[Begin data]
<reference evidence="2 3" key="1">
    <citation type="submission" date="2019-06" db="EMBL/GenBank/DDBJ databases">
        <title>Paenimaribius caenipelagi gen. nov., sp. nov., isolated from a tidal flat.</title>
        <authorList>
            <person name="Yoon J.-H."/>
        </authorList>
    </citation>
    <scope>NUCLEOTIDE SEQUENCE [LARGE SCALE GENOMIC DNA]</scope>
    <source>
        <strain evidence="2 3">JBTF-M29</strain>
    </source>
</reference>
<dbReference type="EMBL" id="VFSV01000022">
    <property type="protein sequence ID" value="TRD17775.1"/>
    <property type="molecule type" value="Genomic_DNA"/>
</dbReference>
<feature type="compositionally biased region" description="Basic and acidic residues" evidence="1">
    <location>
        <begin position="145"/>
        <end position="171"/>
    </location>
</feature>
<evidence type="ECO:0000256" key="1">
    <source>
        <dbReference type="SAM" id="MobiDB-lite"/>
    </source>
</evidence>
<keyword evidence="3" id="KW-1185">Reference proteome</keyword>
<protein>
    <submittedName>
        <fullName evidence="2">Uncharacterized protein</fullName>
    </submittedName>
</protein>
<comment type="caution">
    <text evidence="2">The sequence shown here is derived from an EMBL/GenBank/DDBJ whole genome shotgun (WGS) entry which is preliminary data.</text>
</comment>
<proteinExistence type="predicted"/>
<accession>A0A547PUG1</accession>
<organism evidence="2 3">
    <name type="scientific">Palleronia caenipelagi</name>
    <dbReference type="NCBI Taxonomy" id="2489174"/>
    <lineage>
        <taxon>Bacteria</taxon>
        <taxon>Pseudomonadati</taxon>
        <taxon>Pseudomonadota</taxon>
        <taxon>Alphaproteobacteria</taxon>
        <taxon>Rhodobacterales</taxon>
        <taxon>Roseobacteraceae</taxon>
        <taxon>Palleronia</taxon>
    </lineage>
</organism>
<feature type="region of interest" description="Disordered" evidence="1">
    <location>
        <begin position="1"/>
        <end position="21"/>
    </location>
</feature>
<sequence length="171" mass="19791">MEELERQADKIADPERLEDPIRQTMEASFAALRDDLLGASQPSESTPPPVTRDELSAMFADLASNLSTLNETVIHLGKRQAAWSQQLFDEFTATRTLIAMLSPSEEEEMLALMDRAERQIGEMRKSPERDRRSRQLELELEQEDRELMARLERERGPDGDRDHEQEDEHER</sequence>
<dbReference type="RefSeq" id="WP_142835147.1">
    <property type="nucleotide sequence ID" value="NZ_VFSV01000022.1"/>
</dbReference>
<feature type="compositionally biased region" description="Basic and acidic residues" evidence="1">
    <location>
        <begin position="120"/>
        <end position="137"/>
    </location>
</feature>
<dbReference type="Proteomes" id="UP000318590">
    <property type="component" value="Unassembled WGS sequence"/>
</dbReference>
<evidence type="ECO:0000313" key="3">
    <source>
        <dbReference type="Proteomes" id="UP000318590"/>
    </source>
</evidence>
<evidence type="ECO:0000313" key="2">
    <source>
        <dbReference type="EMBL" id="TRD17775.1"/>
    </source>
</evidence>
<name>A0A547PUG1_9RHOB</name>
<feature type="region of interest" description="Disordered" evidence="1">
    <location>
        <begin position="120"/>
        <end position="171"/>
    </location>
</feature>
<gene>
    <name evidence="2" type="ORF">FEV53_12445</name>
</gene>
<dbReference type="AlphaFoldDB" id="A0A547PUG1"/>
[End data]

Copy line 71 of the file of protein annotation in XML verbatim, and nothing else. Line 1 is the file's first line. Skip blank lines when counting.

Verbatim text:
<evidence type="ECO:0000313" key="3">